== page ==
So what should I do with the seedlings as they are now - transplant them immediately into more "nutrient-rich" media?

Thanks again all,
-=RR=-
 
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I was thinking the same thing. I planted my seeds exactly six weeks ago today. They have been under a shop light (16 hours per day) the entire time, and in an unheated basement. I did germinate on a heat mat, but shut it off once they all sprouted.
Started them in vermiculite, and transferred to individual pots of potting mix once the leaves unfurled. I water them with fish tank water when the leaves start drooping.
Took this pic today...
View attachment 19936

Don't rub it in, @Tmheldt78. Nice plants! :)
 
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Thanks for the quick responses everyone.

@Beth_B, I live in coastal CT - zone 7(a).

@Plantdoctor, my basement is really the only obvious place to set up a 16-hour-a-day lighting rig. At this point the temperature down there probably fluctuates from daytime highs in the low 70s to overnight lows in the high 50s.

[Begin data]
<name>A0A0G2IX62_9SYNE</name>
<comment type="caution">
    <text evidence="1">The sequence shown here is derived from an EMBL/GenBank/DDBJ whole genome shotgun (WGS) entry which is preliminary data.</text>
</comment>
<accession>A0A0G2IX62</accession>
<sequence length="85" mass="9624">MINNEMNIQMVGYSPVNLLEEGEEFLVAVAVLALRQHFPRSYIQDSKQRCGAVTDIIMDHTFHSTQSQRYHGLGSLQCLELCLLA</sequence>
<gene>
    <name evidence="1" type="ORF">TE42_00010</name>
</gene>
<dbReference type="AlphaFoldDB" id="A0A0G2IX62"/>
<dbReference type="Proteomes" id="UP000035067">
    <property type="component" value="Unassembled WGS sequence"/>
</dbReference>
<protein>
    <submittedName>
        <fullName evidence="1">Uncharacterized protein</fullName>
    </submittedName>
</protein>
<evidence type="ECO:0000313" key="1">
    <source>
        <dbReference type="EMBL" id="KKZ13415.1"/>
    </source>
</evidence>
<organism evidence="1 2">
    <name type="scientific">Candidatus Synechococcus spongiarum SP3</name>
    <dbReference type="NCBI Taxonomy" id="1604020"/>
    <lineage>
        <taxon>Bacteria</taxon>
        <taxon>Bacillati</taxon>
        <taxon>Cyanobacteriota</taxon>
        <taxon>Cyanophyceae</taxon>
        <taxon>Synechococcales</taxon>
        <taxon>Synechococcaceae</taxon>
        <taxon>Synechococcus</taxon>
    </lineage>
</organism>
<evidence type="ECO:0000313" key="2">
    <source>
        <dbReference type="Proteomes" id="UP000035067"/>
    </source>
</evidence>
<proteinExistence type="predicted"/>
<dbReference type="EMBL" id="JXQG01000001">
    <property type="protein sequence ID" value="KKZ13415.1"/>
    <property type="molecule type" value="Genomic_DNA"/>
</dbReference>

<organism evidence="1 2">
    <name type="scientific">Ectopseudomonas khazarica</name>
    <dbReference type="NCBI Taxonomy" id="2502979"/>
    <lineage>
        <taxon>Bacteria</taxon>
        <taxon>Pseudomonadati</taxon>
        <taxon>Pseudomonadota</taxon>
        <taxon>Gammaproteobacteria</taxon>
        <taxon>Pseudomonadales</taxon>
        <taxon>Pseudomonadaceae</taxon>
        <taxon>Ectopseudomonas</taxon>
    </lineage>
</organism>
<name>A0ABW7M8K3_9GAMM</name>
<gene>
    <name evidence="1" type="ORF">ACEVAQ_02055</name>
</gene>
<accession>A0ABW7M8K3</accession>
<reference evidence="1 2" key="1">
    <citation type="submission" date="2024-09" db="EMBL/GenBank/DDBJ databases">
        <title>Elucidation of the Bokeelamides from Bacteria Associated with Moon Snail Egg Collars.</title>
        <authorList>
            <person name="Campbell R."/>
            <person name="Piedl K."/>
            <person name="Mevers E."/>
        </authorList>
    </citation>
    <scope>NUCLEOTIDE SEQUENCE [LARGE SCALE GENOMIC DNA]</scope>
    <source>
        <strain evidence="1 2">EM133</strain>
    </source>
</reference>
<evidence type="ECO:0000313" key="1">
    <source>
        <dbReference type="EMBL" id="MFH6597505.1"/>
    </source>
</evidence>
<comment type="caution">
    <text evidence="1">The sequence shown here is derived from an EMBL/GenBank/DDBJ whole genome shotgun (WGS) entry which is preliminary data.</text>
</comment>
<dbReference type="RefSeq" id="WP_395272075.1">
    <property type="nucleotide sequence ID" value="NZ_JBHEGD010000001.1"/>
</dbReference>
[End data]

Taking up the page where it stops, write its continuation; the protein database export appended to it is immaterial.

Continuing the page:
So what should I do with the seedlings as they are now - transplant them immediately into more "nutrient-rich" media?

Thanks again all,
-=RR=-
If you move them on now,you run the risk of losing some, just don't handle the stems, they are just small seedlings.

I just wonder how many plants you need,that is a lot of tomatoes. :p:p:p
 
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Don't rub it in, @Tmheldt78. Nice plants! :)

Thanks! That wasn't my intention at all haha!
Trust me, I had plenty of failed experiments last year that I won't be sharing pics of. :whistle:
It just seemed like we have fairly similar setups, so I was trying to eliminate variables.
Mine are in an unfinished basement, and havent seen the light of day yet, so it almost has to be the growing medium.